MEET Mathilde

Mathilde Collin is co-founder and CEO of Front, the first shared inbox for teams. Growing up near Paris, she noticed many of the adults in her family didn’t like their jobs, which later inspired her to create Front as a means to two ends: happy customers and happy employees.

What is something you’ve learned that you lean on daily?

Radical candor, and the importance of committing to it even and especially when it’s difficult. It’s easy to be radically candid about most things, but the very topics that are hardest to talk about are the only ones that truly matter. Being transparent and direct about those things is the only way to make a real difference.

If you want your employees to be genuinely happy, I believe you have to surround them with people who care about them and their development—and part of caring is to be willing to give direct feedback. It can be hard; it can even feel unnatural. You might worry that someone will react poorly, or be tempted to just ignore the issue and hope things work out on their own. It’s one thing to understand the value of being open and transparent on an intellectual level, but emotionally, it’s still very difficult. It takes practice.

I try to lead by example—by giving constructive feedback, I help my team get comfortable receiving it. And when I receive it, I say “thank you.” That didn’t come naturally to me at first, but especially as the CEO, I think it’s super important.

What one piece of advice would you give someone starting a company?

Stay focused. Especially when a company is new, you should generally concentrate on moving a single metric. If that’s the only thing you’re looking at and it’s not improving, you’re failing—and it’s difficult to accept that reality. It’s much easier to make excuses or shift your focus to another area. But you have to resist that urge.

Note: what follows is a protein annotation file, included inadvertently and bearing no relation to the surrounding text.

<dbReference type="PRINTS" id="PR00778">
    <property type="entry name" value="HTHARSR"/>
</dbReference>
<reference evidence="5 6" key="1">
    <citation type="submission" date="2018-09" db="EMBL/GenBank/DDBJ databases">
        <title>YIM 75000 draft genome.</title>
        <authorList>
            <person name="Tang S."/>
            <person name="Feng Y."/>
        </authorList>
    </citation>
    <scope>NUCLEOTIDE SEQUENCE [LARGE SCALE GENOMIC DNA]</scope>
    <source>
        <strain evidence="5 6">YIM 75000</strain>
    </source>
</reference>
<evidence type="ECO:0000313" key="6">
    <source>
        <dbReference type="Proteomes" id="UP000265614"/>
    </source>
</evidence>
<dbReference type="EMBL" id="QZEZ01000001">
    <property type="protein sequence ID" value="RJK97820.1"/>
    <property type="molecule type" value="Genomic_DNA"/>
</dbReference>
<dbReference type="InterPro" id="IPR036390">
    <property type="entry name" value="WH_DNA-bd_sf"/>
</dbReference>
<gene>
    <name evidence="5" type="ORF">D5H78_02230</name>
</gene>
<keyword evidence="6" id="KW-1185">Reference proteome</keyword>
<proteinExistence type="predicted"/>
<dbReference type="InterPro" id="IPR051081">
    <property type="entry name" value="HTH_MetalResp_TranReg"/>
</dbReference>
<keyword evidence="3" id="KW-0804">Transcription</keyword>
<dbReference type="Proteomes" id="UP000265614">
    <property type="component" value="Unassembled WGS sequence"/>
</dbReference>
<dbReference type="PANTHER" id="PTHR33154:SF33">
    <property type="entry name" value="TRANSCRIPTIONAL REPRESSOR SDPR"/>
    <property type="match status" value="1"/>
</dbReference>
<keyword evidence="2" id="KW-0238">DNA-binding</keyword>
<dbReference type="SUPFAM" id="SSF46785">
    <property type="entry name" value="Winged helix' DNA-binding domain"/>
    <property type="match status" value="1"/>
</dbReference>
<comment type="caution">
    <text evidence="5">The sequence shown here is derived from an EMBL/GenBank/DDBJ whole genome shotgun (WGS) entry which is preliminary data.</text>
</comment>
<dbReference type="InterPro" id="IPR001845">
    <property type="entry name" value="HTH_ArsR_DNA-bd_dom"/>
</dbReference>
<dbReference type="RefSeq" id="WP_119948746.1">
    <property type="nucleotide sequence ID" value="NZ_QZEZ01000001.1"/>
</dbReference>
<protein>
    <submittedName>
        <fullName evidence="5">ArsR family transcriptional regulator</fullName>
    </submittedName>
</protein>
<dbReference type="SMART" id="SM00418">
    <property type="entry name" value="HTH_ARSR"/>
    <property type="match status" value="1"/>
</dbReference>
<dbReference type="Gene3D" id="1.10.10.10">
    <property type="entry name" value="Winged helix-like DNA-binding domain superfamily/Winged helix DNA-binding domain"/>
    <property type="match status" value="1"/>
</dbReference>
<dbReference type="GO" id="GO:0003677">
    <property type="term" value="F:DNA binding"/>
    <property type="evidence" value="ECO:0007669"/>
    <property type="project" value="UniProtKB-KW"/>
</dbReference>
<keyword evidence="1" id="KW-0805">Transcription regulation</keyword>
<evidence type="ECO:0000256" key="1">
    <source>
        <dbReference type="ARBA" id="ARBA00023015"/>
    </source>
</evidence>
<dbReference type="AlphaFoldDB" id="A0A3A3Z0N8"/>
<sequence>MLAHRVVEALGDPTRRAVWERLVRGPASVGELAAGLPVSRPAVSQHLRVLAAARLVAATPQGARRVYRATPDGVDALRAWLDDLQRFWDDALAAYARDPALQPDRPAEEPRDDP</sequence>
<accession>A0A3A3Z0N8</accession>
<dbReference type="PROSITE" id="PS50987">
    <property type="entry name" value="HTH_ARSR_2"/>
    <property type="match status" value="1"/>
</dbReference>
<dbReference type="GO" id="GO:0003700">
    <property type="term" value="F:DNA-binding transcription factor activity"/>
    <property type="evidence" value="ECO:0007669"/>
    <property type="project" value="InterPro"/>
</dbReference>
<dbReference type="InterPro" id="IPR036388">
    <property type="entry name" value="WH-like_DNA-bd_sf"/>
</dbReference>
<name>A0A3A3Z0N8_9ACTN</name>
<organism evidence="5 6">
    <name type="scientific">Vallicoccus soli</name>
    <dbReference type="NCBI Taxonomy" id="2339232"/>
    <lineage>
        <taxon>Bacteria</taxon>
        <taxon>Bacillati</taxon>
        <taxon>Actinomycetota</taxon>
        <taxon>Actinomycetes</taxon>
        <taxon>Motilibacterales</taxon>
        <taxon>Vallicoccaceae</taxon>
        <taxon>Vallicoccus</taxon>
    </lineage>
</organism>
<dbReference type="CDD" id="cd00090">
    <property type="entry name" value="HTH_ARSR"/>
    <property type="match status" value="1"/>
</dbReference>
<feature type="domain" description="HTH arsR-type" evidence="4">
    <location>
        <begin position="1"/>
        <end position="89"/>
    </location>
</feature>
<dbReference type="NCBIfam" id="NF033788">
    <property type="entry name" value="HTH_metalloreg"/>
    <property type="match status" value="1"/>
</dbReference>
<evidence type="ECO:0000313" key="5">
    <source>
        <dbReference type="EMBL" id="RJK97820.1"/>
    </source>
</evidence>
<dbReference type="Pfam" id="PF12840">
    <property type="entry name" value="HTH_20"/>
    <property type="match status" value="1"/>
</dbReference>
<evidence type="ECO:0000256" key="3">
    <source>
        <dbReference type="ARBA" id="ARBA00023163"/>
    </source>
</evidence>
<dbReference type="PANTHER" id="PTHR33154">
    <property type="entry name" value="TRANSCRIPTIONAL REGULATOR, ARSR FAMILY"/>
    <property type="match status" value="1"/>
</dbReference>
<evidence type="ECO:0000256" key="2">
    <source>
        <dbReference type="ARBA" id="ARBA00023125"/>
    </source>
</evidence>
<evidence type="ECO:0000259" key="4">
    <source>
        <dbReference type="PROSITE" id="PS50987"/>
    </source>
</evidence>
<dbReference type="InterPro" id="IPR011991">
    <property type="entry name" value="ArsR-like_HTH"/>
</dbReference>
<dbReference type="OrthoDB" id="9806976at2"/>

Since we started Front, I’ve sent an email every single week to everyone in the company, to make sure we’re all aligned on our key area of focus and we all know whether we’re improving. I’ve been involved with several companies over the past few years, and I think that simple practice of regular communication is the single best predictor of who will do well and who won’t. The companies that send updates every week or month and can tell you exactly what they’re focused on and how that metric is doing—they succeed. The ones that don’t usually won’t make it.

What small change has made a big difference in your life?

I disable notifications on my email and Slack apps, and turn them off every weekend. It’s been amazing—it helps me unwind and come back fresh on Monday. When the apps are on my phone, it’s so tempting to open them and check, and I get sucked in to work. But the truth is, most weekends, I don’t need to do that. If something really bad is happening, I’ll get a call or text.

I also meditate for 10 minutes every morning, and it’s changed my life. I started about a year ago, during a difficult time when I had too much on my plate. I downloaded the Headspace app and was skeptical at first. I tried it once and immediately got bored. But eventually, I realized meditation is like exercise. The mind is a muscle that you have to train. You won’t notice a difference in the moment; it’s not really about those 10 minutes. But after a few weeks, things that used to upset me weren’t upsetting me anymore. I’m more resilient now, and more present. It feels like I have a new superpower.